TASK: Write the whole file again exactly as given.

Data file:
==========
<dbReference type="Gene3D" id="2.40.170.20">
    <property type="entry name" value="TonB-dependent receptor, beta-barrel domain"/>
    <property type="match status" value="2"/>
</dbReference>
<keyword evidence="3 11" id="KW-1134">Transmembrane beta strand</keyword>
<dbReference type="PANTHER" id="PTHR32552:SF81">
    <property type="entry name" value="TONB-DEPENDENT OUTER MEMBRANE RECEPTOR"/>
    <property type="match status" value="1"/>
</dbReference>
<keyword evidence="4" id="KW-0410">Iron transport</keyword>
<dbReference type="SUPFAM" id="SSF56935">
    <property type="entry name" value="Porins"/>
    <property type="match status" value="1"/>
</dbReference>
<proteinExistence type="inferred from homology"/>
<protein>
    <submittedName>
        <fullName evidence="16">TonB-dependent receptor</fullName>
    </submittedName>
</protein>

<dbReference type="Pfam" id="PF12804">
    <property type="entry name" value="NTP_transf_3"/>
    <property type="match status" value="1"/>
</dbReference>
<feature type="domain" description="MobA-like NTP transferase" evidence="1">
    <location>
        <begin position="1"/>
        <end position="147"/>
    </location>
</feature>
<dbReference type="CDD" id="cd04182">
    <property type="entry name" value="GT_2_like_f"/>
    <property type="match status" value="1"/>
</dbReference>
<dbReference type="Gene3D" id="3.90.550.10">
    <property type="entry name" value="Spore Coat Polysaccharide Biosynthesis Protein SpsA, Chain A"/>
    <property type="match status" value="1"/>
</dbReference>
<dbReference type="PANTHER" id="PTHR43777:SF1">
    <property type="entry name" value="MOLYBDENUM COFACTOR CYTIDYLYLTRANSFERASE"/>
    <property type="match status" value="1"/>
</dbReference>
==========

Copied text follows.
<dbReference type="Gene3D" id="2.40.170.20">
    <property type="entry name" value="TonB-dependent receptor, beta-barrel domain"/>
    <property type="match status" value="2"/>
</dbReference>
<keyword evidence="3 11" id="KW-1134">Transmembrane beta strand</keyword>
<dbReference type="PANTHER" id="PTHR32552:SF81">
    <property type="entry name" value="TONB-DEPENDENT OUTER MEMBRANE RECEPTOR"/>
    <property type="match status" value="1"/>
</dbReference>
<keyword evidence="4" id="KW-0410">Iron transport</keyword>
<dbReference type="SUPFAM" id="SSF56935">
    <property type="entry name" value="Porins"/>
    <property type="match status" value="1"/>
</dbReference>
<proteinExistence type="inferred from homology"/>
<protein>
    <submittedName>
        <fullName evidence="16">TonB-dependent receptor</fullName>
    </submittedName>
</protein>

<dbReference type="Pfam" id="PF12804">
    <property type="entry name" value="NTP_transf_3"/>
    <property type="match status" value="1"/>
</dbReference>
<feature type="domain" description="MobA-like NTP transferase" evidence="1">
    <location>
        <begin position="1"/>
        <end position="147"/>
    </location>
</feature>
<dbReference type="CDD" id="cd04182">
    <property type="entry name" value="GT_2_like_f"/>
    <property type="match status" value="1"/>
</dbReference>
<dbReference type="Gene3D" id="3.90.550.10">
    <property type="entry name" value="Spore Coat Polysaccharide Biosynthesis Protein SpsA, Chain A"/>
    <property type="match status" value="1"/>
</dbReference>
<dbReference type="PANTHER" id="PTHR43777:SF1">
    <property type="entry name" value="MOLYBDENUM COFACTOR CYTIDYLYLTRANSFERASE"/>
    <property type="match status" value="1"/>
</dbReference>